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Benevolent funds – The way ahead

August 11, 2021

Note around considerations, financial implications and recommendations for companies setting up Benevolent Funds to address staff welfare measures for employees.


Historically, not many organisations have considered instituting and maintaining Benevolent Funds. These have typically been Public Sector Enterprises and large private business houses/conglomerates with a vision of sustainability through staff welfare.

In more recent times, particularly due to the COVID-19 pandemic, more employers are showing interest in increasing staff welfare measures in order to provide additional security to their employees and their families. In particular, employers have reached out with help in different forms – extra leave, higher medical reimbursements, packages for families in case of the demise of affected employees, paid premiums towards higher health covers, more flexibility to top up benefits etc.

Rationale for instituting a benevolent fund

In order to support employees with welfare measures, many employers have expressed a desire to institute earmarked employee welfare trusts/benevolent funds, primarily for the following reasons:

  • Demonstrating a long-term vision and commitment to fulfill financial needs for various reasons, particularly in times of adverse outcomes in relation to health and life;
  • Having a specially earmarked Trust Fund to cover expenses for employee welfare – this may mitigate the need for sudden cashflows from the company (since payouts are uncertain);
  • Providing security to employees can help retain top talent;
  • Enabling employers to avail tax benefits, where possible.

Purpose and objectives

In view of the above, we expect that many employers may consider setting up Benevolent Funds to address various COVID relief and staff welfare measures for their employees. In our experience, the purpose of such funds may meet broader welfare objectives in the long-term, and can include the following:

  • Grants/loans for prognostic and/or diagnostic treatment in a range of hospitals;
  • Financial relief to bereaved families on the death of employees;
  • Financial relief in the event of premature retirement on account of severe ailments;
  • Financial cover for serious illness on hospitalisation;
  • Organising vaccination camps for staff and their immediate families;
  • Physical support and financial help in the event of natural calamities/force majeure events;
  • One-time financial assistance to ex-employees while recognising longer terms of service;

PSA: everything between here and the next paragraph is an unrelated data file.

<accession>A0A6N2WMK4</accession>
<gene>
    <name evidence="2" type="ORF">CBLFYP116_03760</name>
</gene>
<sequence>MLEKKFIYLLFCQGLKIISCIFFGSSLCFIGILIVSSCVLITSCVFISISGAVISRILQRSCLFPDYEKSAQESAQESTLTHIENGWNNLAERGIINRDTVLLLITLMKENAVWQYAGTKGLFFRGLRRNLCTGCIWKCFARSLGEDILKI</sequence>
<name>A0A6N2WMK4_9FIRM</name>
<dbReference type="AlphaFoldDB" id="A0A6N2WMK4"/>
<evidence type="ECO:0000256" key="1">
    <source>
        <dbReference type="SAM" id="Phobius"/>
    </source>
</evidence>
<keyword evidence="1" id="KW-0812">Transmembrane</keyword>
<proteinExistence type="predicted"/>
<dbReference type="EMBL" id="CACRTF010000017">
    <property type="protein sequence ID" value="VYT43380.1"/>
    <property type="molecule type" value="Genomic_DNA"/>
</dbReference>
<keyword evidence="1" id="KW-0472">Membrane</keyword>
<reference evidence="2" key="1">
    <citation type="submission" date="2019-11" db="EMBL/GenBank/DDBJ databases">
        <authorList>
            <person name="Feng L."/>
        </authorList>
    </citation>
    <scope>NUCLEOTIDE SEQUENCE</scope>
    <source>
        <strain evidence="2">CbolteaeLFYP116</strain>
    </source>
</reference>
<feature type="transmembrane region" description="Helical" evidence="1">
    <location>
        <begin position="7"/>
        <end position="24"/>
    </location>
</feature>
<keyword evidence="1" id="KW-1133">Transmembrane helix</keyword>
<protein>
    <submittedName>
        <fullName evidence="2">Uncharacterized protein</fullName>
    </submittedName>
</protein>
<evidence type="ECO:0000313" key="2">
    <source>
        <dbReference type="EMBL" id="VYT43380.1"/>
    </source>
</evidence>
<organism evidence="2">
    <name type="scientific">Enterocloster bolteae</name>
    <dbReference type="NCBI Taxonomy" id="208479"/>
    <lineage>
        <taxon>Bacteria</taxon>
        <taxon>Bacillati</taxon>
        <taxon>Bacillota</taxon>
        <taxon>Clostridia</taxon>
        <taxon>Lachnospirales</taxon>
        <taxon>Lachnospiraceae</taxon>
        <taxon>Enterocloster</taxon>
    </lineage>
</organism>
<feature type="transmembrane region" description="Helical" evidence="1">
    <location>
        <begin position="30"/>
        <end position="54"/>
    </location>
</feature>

• Child-care facilities like creches or financial assistance with day care;
  • Financial assistance for higher education;
  • Grants/loans towards social welfare, family planning, pre-natal care.


Some of the key features of such funds are summarised below:

  • Eligibility – typically for those employees with longer tenure of service, but low to no vesting in the case of events like a pandemic, natural disasters, etc.
  • Beneficiaries – active employees, ex-employees and dependents of employees.
  • Contribution – mostly from employer/settlor and donations which may be accepted by Trustees. In some cases, these may be scientifically arrived at through valuations. Nominal employee contributions may also be envisaged.
  • Payouts – as per objectives and may envisage regular payouts to meet employees’ needs.
  • Investments – in conservative patterns, mirroring income-tax guidelines for retirement benefit trusts, and in safer instruments like AAA-rated bonds, Bank FDs, etc.
  • Administration – more likely to be managed in-house.

Financial implications

Since the benefits associated with benevolent funds are long-term in nature, employers need to assess the appropriate funding strategy. Moreover, certain benefits are contingent on future events, e.g. death, disability, accident, etc. This may involve carrying out financial and actuarial projections to determine the likely future cost of these benefits.

In addition, in most cases, we would expect employees to co-contribute to the fund. Employers will need to determine the level of ongoing contribution that employees may need to make, taking into account the overall cost of the benefits being provided.

Willis Towers Watson recommendations

Willis Towers Watson recommends that employers consider introducing Benevolent Funds to meet employee welfare needs. This exercise could cover the following steps:

  • Understand emerging employee welfare needs;
  • Carry out initial and ongoing financial and actuarial assessments to scientifically estimate contributions needed to sustain welfare-related payouts;
  • Secure envisaged welfare measures by structuring and instituting an irrevocable Trust;
  • Build in tax efficiencies into the Trust structure; and
  • Register the Trust with relevant Regulatory bodies and seek the necessary approvals.
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